Tommy Atkins (nee Ruth Atkins), female ventriloquist and magician, was a TV pioneer and a Storytown fixture.
Atkins wrote and directed USO Shows after graduating Syracuse University in 1947. She moved to Schenectady and took a job as a receptionist at WRGB. Within a year she was writing and producing her own TV program, “Story Time for Children, ” which aired every Monday afternoon until around 1952.
Here’s how the show was described:
“With a group of small children seated beside her, Tommy tells a fairy story. As she relates the fable, other children at the blackboards portray what they think these characters look like. Children at home before television receivers are also asked to draw pictures of the characters and send them to the station. The three to make the best pictures are invited to the studio to participate in the following week’s show and each is rewarded with a membership and button in the WRGB-TV Club.”
When her TV show ended, Tommy took her puppets and went on the road for General Electric, entertaining at trade shows, product seminars, and customer presentations. To fill in time between her GE gigs, she established Tommy Atkins Productions, a professional entertainment agency in Scotia in 1955. Atkins became a familiar local figure, performing at a myriad of events for schools, car dealers, fairs and charities, with such productions as “A Trip to Outer Space” (starring Cookie and Oogie the Astronaut) and “Cookie’s Christmas Castle.”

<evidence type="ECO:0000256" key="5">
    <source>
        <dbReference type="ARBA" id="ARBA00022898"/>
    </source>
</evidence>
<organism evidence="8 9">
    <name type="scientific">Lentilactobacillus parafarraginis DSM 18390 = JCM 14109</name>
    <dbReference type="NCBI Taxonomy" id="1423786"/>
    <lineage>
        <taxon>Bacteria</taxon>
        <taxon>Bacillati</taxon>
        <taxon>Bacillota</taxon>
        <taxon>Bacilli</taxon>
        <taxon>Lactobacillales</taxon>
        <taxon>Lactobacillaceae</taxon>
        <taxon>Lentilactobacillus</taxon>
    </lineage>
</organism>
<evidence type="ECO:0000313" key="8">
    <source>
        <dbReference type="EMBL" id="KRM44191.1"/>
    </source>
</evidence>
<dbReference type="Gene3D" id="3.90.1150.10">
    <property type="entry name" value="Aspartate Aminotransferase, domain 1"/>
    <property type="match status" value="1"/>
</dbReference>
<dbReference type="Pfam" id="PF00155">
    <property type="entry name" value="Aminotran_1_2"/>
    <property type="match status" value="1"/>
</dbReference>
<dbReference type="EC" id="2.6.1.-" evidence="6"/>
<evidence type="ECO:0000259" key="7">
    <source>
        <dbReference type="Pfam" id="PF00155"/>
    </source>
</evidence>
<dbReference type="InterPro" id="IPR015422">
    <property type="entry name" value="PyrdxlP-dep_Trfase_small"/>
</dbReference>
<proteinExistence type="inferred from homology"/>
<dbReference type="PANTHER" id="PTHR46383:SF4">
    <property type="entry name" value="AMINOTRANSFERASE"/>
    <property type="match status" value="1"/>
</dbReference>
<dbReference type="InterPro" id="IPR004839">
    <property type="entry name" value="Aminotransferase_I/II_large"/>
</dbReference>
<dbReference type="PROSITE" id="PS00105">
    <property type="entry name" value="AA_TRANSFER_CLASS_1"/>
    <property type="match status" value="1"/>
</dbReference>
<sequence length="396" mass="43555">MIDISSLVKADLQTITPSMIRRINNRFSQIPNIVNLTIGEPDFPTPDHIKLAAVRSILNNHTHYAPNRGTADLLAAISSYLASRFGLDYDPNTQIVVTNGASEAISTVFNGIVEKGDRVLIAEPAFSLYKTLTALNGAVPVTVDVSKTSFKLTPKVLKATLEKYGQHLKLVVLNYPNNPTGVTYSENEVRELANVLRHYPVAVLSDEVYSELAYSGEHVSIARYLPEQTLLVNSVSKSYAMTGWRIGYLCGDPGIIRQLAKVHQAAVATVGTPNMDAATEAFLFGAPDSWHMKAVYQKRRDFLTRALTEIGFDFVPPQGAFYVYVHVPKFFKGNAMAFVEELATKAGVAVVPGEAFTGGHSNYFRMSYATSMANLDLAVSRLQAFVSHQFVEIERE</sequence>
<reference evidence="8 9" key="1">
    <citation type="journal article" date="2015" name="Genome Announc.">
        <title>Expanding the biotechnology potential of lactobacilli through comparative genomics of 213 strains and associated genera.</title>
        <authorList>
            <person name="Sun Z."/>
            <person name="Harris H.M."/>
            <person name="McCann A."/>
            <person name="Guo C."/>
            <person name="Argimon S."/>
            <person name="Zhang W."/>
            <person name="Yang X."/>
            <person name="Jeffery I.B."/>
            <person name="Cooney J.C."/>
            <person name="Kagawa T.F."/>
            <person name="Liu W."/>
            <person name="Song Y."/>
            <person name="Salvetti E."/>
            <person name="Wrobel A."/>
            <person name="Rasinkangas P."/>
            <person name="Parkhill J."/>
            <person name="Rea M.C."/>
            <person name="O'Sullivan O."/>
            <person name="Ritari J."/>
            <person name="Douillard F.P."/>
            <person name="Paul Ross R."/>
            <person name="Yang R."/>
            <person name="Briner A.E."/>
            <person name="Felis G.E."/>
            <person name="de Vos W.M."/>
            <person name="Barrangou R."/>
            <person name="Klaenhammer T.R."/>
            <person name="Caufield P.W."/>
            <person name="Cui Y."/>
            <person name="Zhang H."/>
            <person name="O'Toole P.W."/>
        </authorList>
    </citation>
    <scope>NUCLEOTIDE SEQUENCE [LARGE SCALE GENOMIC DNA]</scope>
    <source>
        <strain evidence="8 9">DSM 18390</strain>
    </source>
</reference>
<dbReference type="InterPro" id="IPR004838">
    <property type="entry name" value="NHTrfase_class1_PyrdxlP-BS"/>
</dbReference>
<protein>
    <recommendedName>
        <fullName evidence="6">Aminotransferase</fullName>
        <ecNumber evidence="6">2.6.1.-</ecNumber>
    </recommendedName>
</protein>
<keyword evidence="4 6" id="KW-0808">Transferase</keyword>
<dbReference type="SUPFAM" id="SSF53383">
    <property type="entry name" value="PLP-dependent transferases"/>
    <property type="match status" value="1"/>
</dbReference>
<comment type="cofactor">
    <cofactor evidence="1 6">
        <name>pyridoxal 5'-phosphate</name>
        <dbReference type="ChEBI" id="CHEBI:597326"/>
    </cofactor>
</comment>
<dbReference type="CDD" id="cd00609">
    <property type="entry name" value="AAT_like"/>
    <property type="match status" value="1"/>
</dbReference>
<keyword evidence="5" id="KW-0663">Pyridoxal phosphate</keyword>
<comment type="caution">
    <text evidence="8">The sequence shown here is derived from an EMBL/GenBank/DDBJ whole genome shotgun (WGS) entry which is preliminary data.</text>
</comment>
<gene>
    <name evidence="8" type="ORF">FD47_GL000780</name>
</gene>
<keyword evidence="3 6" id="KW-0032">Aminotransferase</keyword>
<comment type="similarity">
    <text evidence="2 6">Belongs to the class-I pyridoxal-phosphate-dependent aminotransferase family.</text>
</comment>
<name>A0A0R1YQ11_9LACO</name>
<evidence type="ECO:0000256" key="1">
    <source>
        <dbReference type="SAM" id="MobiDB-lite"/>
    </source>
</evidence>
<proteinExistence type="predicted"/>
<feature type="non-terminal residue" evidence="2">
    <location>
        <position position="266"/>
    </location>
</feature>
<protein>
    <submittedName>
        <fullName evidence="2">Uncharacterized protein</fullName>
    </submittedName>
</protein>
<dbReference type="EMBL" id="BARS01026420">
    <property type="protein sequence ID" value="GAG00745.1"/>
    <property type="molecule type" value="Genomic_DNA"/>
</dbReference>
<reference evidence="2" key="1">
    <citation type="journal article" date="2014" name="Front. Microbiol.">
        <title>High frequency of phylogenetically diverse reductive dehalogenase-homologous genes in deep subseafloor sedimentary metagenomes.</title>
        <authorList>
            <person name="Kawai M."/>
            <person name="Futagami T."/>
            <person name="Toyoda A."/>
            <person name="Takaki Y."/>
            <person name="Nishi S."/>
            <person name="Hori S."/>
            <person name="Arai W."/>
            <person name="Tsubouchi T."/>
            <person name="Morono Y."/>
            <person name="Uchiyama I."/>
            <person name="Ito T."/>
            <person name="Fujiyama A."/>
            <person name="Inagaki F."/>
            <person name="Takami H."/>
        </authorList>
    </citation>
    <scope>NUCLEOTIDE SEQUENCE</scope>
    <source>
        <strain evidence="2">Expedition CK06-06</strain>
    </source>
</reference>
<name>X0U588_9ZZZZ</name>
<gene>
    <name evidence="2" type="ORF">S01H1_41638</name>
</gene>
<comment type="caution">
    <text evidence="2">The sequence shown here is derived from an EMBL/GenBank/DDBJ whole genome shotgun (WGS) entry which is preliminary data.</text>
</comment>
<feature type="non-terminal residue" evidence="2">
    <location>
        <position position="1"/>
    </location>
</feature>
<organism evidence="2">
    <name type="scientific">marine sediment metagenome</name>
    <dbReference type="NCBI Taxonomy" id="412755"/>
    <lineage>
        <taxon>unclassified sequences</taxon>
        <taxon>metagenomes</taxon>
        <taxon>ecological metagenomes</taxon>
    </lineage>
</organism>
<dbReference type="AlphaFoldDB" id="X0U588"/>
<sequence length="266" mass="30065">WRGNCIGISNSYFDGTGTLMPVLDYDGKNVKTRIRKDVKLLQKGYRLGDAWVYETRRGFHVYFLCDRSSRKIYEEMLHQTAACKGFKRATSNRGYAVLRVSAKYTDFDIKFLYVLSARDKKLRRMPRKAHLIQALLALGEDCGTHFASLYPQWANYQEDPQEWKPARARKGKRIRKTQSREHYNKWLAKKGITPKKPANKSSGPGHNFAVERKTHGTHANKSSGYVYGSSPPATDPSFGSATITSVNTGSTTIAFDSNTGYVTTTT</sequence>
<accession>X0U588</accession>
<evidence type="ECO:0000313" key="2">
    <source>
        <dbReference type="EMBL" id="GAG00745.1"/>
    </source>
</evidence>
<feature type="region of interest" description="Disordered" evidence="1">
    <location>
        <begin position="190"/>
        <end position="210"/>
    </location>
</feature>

Tommy spent many hours entertaining at children’s and veterans’ hospitals, and for the American Red Cross, and was a regular on CP and MD telethons. Here’s one from the early 1990’s.
The latter half of Atkins’ career was spent in Lake George, dressed as a cowgirl. Several generations of happy kids got to know her as Deputy Sheriff Tommy Atkins (or Lady Marshal Tommy Atkins), sidekick of Marshal Windy Billy McKay at Storytown’s Ghost Town, and later the Great Escape. For thirty years, McKay, Atkins, and puppets Oogie and Cookie did several shows daily and interacted with the audience, handing out tin stars and “deputizing” children.
Tommy Atkins was co-founder and past-president of the Capital District Ring 186 of the International Brotherhood of Magicians, founder of All Magic Day and recipient of the Merlin Award from IBM. She was a member of Puppeteers of America and the North American Association of Ventriloquists.
Tommy worked well into her seventies. She died February 22, 2000 at Ellis Hospital. (Wild Windy Bill McKay passed in 2011). Fellow ventriloquist and magician Bob Carroll inherited her entire act and ended up selling most of it over ebay.